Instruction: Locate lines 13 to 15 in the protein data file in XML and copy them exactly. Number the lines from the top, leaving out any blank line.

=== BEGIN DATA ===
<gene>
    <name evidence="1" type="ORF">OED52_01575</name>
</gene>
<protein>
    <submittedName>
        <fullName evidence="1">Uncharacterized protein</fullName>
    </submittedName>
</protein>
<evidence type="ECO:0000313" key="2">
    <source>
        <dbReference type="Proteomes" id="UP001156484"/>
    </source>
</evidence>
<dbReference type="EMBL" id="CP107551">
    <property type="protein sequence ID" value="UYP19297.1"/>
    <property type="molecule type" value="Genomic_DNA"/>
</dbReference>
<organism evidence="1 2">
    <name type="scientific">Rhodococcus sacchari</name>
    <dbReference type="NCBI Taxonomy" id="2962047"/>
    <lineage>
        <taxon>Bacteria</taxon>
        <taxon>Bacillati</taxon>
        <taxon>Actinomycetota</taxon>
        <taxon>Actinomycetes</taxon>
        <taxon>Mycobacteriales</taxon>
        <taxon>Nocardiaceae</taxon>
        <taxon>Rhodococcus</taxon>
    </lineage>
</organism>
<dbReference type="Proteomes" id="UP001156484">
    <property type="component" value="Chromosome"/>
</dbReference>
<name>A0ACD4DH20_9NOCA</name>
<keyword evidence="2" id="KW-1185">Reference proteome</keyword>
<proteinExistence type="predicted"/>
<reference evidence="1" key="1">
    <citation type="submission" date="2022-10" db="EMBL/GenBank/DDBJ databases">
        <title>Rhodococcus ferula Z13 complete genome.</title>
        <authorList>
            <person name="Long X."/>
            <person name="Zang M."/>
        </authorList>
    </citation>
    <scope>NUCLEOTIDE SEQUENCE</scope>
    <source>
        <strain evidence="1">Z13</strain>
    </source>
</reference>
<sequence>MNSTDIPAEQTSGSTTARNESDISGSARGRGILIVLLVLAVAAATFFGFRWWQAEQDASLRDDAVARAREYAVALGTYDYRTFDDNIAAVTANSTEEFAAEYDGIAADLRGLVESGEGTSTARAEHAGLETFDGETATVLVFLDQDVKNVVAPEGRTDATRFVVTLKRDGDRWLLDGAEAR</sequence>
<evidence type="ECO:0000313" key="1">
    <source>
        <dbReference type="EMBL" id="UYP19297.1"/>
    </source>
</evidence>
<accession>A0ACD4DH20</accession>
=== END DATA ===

</evidence>
<dbReference type="EMBL" id="CP107551">
    <property type="protein sequence ID" value="UYP19297.1"/>